A negligible response of bare p-Si and metallic rhenium for the RRN can be observed. The modified systems present the best performances for the RRN, however there are some differences. The bare p-PS electrode increased the photocurrent for the RRN and shifted the onset potential toward more positive potentials (-0.64 V). The limiting density photocurrent reached for this electrode at -1.03 V was -1.19 mA cm-2. The p-PS/Re substrate shifted the onset potential of the RRN toward more positive potentials (-0.44 V), however the limiting photocurrent decreased to -0.73 mA cm-2 in comparison to the bare p-PS electrode though now at -0.84 V. Finally, the best results were attained by the p-Si/Re electrode which showed onset potential at -0.44 V and a limiting photocurrent of -1.92 mA cm-2 at -0.75 V. Therefore, the systems modified by electrodeposited rhenium present two improvements compared to the bare systems. Thermodynamically speaking, the modified systems shift the onset potential of the RRN towards more positive potentials (decreasing the overpotential), and kinetically, the presence of rhenium on the silicon surface rises the RRN rate. The behavior of the p-Si/Re interface can be considered as a photoelectrocatalyst.
Moreover, the same study was carried out as described above using «-type silicon substrates: bare «-Si(100), bare rhenium, bare «-PS, «-PS/Re and «-Si/Re substrates. The «-PS substrate was synthesized with the same experimental conditions mentioned above (10 mA cm-2 current density, 4% HF in a 50% ethanol solution for 300 s under illumination). Rhenium was chronoamerometrically deposited onto «-Si and «-PS substrates from a 50 mM NH4ReO4 in 0.1 M H2SO4 electrolytic solution at -1.0 V until the cathodic charge passed 0.2 C. The potentiodynamic profiles were recorded from the open circuit potential, OCP, -0.40 V to -1.2 V and then to the OCP value. All the experiments were carried out in darkness conditions.
As can be observed there are some differences compared to the results obtained using p-type substrates. There appears to be a negligible response for bare «-Si. The «-PS and «-PS/Re modified systems present a slight increase in the current density value and a decrease in the onset potential compared to the bare «-Si electrode. However these modified substrates present a higher overpotential than the Re electrode. This means that these modified electrodes decrease the work necessary to carry out the RRN compared with the bare «-Si electrode but do not improve the reaction kinetically compared with Re electrode. However, the best results are obtained with the «-Si/Re electrode: a decrease in onset potential to -0.45 V and an increase in current density of almost one order of magnitude (-1.56 mA cm-2). As with the p-Si/Re electrode, the «-Si/Re system decreases the overpotential value for RRN and increases the rate of the process. For a better visualization of the best result found using the p-Si/Re and «-Si/Re electrodes, Figure 7 shows these results for both electrode It can be seen in this Figure that the onset potential for RRN on both electrodes appears approximately at the same potential value (-0.60 V). However, the p-Si/Re electrode presents a higher current for this reaction indicating that the reaction rate on this substrate is higher than on the «-Si/Re electrode. The potential value at the limiting current on both electrode systems, -1.1 V and -0.74 V for the «-Si/Re and p-Si/Re electrodes respectively, shows a difference of about 0.3 V. Similar behavior has been observed in the copper electrodeposition on «-Si and p-Si 8, 9, and it can be explained considering the band structures obtained for both semiconductors in these conditions. Approximate band diagrams of both semiconductors are shown in Figure 8.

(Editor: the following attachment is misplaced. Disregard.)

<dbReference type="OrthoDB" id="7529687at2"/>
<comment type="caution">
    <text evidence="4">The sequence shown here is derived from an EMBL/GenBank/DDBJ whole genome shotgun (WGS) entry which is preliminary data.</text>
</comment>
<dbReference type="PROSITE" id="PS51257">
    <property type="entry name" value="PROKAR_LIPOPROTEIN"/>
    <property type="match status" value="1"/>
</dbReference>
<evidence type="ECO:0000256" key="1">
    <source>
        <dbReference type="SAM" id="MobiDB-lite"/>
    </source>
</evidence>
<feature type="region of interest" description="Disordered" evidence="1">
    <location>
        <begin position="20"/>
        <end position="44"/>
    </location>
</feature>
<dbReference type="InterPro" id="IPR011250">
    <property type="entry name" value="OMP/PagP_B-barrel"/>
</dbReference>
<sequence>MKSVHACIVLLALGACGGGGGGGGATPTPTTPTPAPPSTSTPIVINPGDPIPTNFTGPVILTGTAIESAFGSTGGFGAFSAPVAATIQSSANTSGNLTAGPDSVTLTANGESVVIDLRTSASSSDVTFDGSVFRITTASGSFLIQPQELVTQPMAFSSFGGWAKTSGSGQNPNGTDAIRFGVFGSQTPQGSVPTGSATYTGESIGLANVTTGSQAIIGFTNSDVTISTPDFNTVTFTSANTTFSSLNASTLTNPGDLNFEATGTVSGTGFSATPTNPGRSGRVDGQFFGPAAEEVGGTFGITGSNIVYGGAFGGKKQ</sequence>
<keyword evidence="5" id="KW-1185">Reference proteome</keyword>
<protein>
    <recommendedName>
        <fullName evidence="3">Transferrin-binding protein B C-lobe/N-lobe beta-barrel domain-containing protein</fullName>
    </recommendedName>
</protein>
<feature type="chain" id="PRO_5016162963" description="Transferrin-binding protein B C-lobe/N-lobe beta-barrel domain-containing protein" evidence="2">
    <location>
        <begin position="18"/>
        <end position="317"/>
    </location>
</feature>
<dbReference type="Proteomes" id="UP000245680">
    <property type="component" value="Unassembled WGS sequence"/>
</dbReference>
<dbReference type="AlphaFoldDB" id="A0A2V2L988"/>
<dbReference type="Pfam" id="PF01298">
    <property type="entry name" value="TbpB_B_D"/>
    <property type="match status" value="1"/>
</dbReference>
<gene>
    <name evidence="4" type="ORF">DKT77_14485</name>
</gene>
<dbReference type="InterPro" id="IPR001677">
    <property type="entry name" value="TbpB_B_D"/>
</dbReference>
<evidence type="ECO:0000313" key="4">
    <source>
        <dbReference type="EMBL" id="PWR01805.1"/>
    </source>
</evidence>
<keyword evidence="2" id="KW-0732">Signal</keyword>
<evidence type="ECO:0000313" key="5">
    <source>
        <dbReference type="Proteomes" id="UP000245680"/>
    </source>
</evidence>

Figure 8 was drawn taking into account the conditions obtained in a 0.1 M Na2SO4 electrolyte and through electrochemical impedance spectroscopy (data not shown)8,9. As can be observed, in these conditions the difference between the Fermi levels (flat band potentials) of «-Si (-0.66 V) and p-Si (-0.016 V) is approximately 0.6 V. If the same overpotential value (η) is applied at both semiconductors substrates, different polarization regimes and band bending are achieved. In fact, on the p-Si substrate a stronger electric field can be observed in the space charge layer in comparison with the «-Si. A charge particle can move under two influences. One is the concentration gradient, meaning that we return to Fick's law. On the other hand, as particles are changed, they will be influenced by the electric field, the gradient of the potential-distance relation inside the semiconductor. Thus, under these conditions the electrons photogenerated on the conduction band in p-Si will be send faster than on the «-Si electrode to the semiconductor/electrolyte interface and with this an increase of the reaction rate must be observed.
Preliminary analysis of reaction products of the photoelectrochemical reduction of nitrate ions